April 10 - Muhammad Speaks runs cartoon showing Malcolm X’s decapitated head rolling toward a pile of skulls. In same issue his brother Philbert X denounces him.

April 13–May 21 - Travels to nine Middle East and African countries. Makes the hajj in Mecca and sends letter describing his move beyond black/white perspective to more humanistic vision; signs letter “El-Hajj Malik EI-Shabazz.” Guest of Prince Faisal in Saudi Arabia and meets with President Kwame Nkrumah in Ghana.

May 29 - FBI visits him, and he tape records encounter.

June–August - Freedom Summer project in Mississippi, led by Student Non-Violent Coordinating Committee (SNCC) and Congress of Racial Equality (CORE), launches voter registration and education campaign with help of hundreds of volunteer students and others. James Earl Chaney, Andrew Goodman, and Michael Schwerner disappear, later found murdered by Ku Klux Klan members.

June 26 - Writes open letter to Elijah Muhammad calling for peace; published in New York Post.

June 28 - Announces founding of secular group, Organization of Afro-American Unity (OAAU), separating political from religious activity, to appeal to broad black constituency.

July 1 - Family’s fourth child, Gamilah Lamumba, born.

July 2 - President Lyndon B. Johnson signs 1964 Civil Rights Act, providing legal protection against discrimination in all aspects of public life.

July 9–November 24 - Tours Africa, Middle East, and London. Visits fourteen nations and meets with at least eight heads of state and numerous other leaders. Petitions Organization of African Unity (OAU) summit in Cairo to bring cause of American blacks to United Nations as human rights issue.

July–August - Riots break out in New York, New Jersey, Chicago, and Philadelphia.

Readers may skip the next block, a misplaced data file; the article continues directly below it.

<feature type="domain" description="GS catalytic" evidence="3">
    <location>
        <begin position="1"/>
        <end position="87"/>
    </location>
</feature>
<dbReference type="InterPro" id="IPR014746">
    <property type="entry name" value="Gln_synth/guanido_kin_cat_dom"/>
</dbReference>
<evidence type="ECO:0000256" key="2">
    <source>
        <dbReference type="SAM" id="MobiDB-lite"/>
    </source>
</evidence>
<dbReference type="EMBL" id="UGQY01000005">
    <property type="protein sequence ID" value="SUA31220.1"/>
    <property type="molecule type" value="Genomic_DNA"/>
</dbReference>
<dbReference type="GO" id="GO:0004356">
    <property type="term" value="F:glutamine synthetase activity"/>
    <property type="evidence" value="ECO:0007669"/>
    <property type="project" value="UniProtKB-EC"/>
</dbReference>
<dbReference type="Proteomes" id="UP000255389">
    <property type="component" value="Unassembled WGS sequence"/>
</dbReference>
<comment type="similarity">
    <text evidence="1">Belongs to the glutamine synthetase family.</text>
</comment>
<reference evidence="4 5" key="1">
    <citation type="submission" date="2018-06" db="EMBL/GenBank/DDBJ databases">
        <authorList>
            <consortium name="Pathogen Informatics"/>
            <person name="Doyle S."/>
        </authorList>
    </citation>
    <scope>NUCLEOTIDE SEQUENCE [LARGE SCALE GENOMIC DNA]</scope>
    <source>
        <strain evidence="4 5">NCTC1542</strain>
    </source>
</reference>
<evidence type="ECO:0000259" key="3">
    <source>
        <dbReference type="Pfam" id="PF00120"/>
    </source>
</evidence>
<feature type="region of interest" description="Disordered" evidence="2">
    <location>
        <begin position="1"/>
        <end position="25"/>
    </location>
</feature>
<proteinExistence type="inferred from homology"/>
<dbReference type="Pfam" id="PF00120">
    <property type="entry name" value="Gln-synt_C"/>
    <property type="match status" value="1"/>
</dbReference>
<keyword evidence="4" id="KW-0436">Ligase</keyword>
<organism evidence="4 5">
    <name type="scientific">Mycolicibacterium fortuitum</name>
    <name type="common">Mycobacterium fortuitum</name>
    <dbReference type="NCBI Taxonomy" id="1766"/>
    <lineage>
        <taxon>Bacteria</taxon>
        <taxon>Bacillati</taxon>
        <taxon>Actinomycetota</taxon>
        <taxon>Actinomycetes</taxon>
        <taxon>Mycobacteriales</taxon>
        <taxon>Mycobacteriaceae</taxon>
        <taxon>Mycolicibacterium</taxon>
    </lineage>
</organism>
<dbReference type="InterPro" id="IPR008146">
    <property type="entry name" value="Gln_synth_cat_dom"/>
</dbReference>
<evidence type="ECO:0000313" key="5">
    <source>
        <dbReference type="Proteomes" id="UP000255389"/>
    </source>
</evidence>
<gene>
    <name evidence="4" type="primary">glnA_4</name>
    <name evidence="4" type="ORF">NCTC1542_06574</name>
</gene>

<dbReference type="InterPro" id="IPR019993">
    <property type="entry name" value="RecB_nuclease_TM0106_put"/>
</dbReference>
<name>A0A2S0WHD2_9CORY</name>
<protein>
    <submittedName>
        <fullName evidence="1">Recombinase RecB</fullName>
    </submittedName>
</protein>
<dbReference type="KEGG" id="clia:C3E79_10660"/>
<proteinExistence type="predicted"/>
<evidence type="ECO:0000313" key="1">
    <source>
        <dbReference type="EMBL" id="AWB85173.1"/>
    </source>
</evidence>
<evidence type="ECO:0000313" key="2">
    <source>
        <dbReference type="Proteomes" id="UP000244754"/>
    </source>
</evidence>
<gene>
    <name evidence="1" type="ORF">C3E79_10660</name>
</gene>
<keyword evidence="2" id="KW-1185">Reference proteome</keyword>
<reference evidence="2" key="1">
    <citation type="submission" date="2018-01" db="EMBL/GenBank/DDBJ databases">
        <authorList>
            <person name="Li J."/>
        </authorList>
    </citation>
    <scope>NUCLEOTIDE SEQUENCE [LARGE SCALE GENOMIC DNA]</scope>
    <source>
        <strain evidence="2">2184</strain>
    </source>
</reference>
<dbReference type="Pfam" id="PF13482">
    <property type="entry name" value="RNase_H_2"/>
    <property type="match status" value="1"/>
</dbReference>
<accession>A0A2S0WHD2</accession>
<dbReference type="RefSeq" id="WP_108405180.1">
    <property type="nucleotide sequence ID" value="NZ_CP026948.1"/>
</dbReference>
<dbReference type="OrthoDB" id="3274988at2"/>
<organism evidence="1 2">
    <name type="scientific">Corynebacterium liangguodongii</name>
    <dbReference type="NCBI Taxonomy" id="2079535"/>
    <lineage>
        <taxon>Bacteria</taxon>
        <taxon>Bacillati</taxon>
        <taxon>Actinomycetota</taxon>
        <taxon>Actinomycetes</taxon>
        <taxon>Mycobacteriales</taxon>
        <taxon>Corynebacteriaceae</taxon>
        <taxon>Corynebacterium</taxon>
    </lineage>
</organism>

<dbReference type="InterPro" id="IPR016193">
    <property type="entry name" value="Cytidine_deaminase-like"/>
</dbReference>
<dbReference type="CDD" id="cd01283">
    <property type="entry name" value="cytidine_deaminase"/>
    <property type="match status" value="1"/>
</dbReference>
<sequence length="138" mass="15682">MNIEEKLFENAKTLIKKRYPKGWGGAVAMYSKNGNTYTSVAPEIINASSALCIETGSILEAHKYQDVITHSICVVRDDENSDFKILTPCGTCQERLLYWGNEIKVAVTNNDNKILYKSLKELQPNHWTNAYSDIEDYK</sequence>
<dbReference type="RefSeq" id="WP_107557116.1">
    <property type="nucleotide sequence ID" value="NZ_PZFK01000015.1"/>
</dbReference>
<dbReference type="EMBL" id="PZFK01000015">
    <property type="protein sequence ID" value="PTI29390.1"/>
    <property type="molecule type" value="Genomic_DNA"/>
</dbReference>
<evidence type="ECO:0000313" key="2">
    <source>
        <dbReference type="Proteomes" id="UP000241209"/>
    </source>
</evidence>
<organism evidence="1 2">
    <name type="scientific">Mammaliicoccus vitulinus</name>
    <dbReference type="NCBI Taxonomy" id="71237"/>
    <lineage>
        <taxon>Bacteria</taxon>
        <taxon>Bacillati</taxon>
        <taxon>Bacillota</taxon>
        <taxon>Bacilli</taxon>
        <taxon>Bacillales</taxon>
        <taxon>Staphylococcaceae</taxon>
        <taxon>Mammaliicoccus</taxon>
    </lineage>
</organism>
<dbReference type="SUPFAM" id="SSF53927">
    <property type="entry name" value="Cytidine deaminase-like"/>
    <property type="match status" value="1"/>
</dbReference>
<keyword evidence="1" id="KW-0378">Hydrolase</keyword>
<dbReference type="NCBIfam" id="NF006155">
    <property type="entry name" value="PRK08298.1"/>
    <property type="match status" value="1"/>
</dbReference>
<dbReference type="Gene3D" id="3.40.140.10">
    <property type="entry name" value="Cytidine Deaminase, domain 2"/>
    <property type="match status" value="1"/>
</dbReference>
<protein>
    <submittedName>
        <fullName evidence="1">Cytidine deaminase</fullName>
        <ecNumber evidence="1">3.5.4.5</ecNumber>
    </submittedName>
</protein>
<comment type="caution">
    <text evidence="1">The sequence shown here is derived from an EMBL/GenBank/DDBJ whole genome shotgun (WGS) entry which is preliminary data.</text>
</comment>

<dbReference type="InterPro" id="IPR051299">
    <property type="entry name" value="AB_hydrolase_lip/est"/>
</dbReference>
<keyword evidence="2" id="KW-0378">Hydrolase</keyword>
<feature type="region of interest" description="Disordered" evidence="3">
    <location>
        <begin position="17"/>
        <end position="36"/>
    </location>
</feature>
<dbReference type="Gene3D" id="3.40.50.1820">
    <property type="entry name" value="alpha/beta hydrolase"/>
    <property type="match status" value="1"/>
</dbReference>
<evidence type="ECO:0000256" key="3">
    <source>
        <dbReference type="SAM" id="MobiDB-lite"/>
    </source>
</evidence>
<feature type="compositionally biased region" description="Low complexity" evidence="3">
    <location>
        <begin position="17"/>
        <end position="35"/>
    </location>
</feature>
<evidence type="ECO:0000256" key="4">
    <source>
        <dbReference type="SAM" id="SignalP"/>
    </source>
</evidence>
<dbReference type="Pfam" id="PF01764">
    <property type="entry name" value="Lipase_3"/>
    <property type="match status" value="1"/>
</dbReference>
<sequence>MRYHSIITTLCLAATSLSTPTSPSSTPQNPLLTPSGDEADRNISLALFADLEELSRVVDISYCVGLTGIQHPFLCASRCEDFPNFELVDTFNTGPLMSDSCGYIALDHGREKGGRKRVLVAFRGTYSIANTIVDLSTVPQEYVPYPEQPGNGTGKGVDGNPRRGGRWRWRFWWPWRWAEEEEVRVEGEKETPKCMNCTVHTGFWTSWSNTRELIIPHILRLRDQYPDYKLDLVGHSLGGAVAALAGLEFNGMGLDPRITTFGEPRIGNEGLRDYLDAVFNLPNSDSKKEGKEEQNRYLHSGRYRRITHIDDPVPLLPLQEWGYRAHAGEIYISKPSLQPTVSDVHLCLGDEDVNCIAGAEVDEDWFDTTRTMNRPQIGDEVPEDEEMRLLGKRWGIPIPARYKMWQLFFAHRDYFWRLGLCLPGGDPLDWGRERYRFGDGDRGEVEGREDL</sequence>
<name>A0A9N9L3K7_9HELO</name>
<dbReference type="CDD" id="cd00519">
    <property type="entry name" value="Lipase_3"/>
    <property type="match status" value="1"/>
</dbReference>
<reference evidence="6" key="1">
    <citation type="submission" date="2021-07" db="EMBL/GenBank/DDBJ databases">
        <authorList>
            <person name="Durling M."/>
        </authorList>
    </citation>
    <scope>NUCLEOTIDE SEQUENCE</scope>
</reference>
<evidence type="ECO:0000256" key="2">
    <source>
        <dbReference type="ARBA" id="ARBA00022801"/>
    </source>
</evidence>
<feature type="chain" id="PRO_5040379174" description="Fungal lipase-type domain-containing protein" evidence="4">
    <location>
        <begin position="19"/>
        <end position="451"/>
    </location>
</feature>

August 22 - Fannie Lou Hamer delivers televised testimony to Democratic National Convention in Atlantic City, New Jersey, demanding right of new Mississippi Freedom Democratic Party (MFDP) to represent disfranchised people of her state.

Late November - Reunites with mother and family in Michigan, after her release from Kalamazoo State Hospital.

November 30 - Travels to London for debate on “extremism” at Oxford Union on December 3.

December 16 - Speaks at Harvard Law School forum.

December 20 - OAAU rally, Audubon Ballroom, in support of Fannie Lou Hamer and the Mississippi Freedom Democratic Party (MFDP).


January 19 - In Toronto, Canada, for television appearance.

February 3–4 - Speaks at Tuskeegee Institute and at SNCC event at Brown Chapel, Selma, Alabama.

February 5–13 - Visits London to address First Congress of Council of African Organizations on February 8 and London School of Economics on the 11th.

February 9 - Flies to Paris to address Congress of African Students, but is refused entry; returns to London.

February 14 - Family home in East Elmhurst firebombed in early morning hours. Flies to Detroit to make what will be his last major speech.

February 15 - OAAU rally, Audubon Ballroom; 600 attend.

February 18 - Evicted from home in East Elmhurst; moves household out. Gives last speech, “The Black Revolution and Its Effects Upon the Negroes of the Western Hemisphere,” at Barnard College, Columbia University.

February 21 - At 3:10 p.m., gunned down as he begins speaking at Audubon Ballroom. Talmadge Hayer (aka Thomas Hagan) arrested.

February 23 - New York Mosque No. 7 burns in early morning hours.

February 27 - Ossie Davis delivers eulogy at funeral service at Faith Temple Church of God in Christ in Harlem. Buried at Ferncliff Cemetery, Hartsdale, New York.

March - Betty Shabazz performs the hajj in Mecca, Saudi Arabia.

March 11 - Grand jury indicts Talmadge Hayer, Norman 3X Butler, and Thomas 15X Johnson for murder of Malcolm X.

September 30 - Family’s twin daughters, Malaak and Malikah, born.

November - The Autobiography of Malcolm X, written with Alex Haley, published.


April 14 - Three accused men sentenced to life imprisonment for murder of Malcolm X, after two-month trial and despite testimony from Hayer that does not implicate either Butler or Johnson.